Leadership is not a noun; itâ€™s a verb. Leadership is often identified as a position and not of a person taking action. Leadership is a descriptive term identifying the actions, behaviors and methodologies of communication. No leader can be effective if he/she cannot deliver and display all three elements.
Actions: A leader must be willing to take actions and accept responsibility for decisions made. No leader can be successful if she/he fails to make critical decisions. It is at the moments after critical decisions are made, when the subordinates identify the style of the leader and communicates throughout the organization what the leader accomplished. Though internal chatter, the organization members identifies the traits and expounds upon the facts and the legacy of the leader develops.
Behavior: A successful leader must know when to display behaviors sets to effectively convey a message. However, the behavior of the leader cannot be offensive; behaviors must be directive in communication, sending messages to ensure positive action by subordinates.
Communication: An effective leader must learn to communicate beyond the written and spoken words. 93% of commination is body language. Therefore, we are observing what is being said rather than hearing the words. The leader must know how to display the message inasmuch as speak and write a message.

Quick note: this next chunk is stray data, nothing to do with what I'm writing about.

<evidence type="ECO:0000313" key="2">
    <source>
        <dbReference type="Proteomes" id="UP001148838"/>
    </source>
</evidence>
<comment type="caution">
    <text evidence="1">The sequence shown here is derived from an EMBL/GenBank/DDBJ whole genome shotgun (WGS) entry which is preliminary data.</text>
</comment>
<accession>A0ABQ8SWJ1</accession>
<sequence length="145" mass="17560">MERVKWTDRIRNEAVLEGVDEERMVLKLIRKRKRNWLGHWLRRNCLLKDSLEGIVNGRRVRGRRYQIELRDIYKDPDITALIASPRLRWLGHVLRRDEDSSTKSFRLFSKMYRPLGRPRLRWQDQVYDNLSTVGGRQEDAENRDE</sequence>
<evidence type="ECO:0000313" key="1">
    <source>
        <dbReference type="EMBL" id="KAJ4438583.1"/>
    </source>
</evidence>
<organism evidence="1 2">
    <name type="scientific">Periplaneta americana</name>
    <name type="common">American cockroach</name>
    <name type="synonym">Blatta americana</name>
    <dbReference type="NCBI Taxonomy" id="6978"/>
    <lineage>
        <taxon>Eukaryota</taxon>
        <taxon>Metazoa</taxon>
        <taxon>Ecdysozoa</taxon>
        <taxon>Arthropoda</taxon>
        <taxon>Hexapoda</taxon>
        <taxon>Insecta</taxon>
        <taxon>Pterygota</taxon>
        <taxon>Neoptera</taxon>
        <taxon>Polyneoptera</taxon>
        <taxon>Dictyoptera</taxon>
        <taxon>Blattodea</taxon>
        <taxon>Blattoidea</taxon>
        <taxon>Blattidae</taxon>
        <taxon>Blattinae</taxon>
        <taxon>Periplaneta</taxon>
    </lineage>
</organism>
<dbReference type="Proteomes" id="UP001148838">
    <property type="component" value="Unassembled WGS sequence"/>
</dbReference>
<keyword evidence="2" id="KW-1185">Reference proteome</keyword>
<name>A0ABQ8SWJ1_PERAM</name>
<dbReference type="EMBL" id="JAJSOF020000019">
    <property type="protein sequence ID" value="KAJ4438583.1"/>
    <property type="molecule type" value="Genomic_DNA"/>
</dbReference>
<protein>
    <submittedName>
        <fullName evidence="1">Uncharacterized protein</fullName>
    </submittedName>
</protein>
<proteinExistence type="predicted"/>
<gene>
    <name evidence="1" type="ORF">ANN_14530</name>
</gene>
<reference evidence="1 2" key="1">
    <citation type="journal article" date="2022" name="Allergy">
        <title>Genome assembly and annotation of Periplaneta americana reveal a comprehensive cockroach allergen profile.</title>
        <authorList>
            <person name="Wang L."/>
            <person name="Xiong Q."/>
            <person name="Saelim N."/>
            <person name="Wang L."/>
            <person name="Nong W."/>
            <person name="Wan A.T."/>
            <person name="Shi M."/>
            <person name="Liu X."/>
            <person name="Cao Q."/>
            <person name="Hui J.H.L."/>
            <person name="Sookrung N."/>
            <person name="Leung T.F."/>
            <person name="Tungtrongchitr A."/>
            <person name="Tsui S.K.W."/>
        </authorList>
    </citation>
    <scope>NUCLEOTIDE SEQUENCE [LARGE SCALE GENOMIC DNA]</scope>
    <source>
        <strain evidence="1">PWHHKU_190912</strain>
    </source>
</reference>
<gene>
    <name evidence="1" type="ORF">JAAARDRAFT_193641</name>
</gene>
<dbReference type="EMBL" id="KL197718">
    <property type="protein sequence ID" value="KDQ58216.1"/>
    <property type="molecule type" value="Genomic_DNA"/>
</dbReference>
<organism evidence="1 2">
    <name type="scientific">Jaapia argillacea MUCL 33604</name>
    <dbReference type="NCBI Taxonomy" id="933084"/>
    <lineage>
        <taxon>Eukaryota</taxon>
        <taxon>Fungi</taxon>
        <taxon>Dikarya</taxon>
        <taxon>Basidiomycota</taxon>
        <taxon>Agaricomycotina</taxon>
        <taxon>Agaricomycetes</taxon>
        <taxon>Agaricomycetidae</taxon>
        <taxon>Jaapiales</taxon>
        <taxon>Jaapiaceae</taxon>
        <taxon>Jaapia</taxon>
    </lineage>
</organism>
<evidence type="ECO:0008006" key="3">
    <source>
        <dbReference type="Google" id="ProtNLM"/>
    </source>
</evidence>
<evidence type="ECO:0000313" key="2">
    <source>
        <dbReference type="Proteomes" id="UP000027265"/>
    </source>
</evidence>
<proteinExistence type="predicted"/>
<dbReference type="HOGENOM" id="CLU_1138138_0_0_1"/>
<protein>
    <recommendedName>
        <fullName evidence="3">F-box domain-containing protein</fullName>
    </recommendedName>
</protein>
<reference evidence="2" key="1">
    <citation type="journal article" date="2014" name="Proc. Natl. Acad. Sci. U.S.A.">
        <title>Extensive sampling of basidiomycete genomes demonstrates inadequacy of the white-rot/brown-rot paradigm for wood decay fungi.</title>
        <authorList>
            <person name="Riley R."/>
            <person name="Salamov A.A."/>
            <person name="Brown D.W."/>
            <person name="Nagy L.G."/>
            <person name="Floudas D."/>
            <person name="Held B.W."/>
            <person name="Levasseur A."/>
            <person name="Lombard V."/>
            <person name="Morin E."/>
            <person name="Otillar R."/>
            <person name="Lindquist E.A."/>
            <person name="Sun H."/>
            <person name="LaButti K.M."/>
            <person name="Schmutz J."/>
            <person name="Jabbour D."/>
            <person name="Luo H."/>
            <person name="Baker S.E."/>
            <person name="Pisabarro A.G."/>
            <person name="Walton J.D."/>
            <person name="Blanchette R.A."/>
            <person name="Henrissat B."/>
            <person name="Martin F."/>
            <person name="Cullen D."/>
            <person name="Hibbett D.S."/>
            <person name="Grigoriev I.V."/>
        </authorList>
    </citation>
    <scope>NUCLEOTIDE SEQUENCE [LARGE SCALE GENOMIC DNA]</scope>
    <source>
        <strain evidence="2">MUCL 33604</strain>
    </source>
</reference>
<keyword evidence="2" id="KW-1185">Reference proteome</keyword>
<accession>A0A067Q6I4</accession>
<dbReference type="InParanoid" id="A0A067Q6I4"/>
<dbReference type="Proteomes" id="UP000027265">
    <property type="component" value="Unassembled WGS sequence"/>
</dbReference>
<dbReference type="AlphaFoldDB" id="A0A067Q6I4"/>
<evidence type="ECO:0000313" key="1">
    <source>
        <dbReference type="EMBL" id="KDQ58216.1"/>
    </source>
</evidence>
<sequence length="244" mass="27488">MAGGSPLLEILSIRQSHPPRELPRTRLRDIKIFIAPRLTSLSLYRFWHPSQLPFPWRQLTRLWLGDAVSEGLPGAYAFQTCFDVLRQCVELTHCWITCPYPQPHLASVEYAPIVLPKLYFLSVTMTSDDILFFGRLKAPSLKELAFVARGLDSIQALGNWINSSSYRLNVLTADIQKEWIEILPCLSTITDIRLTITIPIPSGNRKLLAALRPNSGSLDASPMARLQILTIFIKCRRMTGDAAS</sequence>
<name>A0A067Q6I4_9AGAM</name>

Those whom accept the position as a leader must understand they may not be the true leader in the organization. However, the formal position is responsible and accountable for organizational successes. That means the leader must recognize individual talents and know their strengths and weaknesses. The leader must recognize and praise members when warranted; any and all employee praise and recognition must be a genuine.
An effective leader cannot look at his/her position and view the organization as a chess game with pawns. The leader must create a learning environment that fosters the growth and development of leaders.
communication, is spot on. Written communication alone, tends to be "lost in the shuffle" of all the emails memos and written items that are received.
Written communication should enhance a point, not make it, and be all and end all of it.
I absolutely agree with you. Isn't it funny though that so many people/companies recognize the weight that non-verbal communication carries yet it is the least taught?
This is an excellent summary of effecitve leadership skills and qualities. Very concise and informational.